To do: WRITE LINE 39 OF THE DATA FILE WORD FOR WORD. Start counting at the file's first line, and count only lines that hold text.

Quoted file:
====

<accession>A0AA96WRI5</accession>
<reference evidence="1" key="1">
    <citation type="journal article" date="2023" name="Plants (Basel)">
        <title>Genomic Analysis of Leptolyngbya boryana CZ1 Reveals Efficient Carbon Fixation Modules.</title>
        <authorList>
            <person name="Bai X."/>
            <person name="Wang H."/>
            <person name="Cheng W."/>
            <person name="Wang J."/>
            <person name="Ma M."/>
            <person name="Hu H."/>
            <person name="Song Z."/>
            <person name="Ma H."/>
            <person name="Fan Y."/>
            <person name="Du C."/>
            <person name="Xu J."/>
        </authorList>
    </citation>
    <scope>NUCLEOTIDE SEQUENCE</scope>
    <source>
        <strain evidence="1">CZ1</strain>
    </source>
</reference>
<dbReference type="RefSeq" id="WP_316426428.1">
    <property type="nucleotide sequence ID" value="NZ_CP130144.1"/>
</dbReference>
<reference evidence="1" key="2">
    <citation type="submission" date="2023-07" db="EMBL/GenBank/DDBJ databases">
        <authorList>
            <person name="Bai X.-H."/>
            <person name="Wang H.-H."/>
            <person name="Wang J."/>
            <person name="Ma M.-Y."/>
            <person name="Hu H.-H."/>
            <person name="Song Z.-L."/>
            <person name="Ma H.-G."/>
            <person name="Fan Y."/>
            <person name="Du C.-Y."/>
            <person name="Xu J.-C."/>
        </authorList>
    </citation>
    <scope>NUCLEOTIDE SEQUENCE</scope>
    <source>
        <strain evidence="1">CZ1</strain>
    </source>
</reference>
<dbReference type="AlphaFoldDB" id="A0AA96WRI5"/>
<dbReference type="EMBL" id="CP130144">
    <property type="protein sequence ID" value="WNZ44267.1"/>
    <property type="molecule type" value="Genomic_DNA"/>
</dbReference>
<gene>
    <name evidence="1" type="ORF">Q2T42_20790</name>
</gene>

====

            <person name="Xu J.-C."/>